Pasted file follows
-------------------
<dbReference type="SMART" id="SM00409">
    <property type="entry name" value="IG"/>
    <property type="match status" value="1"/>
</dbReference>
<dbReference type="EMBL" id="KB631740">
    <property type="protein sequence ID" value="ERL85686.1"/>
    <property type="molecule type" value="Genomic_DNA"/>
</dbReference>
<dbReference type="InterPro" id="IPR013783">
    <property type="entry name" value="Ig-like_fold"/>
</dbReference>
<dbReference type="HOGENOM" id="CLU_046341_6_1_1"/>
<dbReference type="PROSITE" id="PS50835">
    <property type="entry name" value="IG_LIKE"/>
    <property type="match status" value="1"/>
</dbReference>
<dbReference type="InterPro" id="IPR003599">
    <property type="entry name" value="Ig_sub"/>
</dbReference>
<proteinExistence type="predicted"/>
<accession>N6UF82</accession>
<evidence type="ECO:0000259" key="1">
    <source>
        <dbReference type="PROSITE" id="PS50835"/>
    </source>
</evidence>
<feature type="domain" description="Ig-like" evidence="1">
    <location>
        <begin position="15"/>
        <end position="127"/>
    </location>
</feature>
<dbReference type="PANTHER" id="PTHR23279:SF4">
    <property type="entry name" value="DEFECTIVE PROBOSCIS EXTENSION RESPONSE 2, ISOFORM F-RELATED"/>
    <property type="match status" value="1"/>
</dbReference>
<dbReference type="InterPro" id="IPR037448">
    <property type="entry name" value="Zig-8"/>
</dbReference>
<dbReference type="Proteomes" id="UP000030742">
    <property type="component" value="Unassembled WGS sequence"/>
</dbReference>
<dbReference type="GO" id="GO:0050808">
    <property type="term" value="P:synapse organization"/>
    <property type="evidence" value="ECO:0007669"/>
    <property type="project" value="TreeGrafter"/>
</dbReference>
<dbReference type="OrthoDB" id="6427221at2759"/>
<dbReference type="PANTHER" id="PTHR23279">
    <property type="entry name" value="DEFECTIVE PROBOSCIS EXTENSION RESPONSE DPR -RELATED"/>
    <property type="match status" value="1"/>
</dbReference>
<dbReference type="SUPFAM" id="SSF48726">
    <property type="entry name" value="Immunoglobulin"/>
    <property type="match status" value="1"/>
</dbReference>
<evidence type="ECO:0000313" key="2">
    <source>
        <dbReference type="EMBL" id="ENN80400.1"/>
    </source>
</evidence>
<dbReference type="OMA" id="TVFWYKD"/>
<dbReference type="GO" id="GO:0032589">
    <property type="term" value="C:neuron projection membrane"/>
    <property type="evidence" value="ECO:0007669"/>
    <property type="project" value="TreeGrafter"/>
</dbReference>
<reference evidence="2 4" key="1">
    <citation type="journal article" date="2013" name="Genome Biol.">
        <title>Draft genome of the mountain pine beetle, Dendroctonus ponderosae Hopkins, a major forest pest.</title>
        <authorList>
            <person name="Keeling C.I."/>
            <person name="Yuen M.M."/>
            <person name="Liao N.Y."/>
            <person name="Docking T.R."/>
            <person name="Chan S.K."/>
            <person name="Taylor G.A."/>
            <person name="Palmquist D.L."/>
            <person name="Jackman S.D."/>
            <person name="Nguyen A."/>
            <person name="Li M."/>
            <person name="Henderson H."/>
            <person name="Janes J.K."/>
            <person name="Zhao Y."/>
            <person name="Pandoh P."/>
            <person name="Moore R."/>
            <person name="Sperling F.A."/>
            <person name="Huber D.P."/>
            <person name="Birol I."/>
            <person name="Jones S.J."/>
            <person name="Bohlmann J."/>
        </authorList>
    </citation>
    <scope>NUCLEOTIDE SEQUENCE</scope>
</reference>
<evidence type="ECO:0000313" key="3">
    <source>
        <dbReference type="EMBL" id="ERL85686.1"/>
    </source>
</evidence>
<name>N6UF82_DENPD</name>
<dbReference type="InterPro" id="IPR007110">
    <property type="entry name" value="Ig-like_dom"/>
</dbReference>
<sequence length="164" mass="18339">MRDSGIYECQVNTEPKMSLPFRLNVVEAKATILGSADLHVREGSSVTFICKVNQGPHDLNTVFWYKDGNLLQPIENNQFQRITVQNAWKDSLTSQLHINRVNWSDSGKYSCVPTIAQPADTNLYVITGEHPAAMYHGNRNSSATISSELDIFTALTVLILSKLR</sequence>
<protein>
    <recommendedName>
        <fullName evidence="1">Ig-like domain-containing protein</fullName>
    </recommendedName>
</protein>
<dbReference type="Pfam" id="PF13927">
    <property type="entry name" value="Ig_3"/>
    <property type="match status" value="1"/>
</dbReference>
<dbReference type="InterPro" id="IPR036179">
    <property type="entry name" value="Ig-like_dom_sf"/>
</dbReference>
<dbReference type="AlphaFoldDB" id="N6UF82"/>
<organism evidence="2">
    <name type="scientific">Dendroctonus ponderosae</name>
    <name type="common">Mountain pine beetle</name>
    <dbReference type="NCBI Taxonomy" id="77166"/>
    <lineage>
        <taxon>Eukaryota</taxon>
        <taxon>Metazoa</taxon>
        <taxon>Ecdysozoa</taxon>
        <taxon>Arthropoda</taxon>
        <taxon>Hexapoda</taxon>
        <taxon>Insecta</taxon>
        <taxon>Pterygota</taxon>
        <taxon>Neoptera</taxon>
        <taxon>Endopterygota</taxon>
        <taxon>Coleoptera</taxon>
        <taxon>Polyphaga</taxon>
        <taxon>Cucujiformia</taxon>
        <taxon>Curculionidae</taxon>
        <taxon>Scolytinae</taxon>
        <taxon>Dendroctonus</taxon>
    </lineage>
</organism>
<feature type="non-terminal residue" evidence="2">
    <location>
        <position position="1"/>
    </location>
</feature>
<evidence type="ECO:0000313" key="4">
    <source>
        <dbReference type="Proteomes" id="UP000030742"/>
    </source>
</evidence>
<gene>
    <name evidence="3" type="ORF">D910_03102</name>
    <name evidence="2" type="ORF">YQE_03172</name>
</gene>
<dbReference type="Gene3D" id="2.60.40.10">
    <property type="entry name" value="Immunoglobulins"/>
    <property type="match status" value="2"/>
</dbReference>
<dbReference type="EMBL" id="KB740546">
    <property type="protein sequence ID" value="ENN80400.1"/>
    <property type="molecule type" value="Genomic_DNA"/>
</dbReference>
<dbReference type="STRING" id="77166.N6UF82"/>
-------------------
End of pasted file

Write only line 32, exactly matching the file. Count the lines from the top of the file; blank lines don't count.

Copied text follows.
</feature>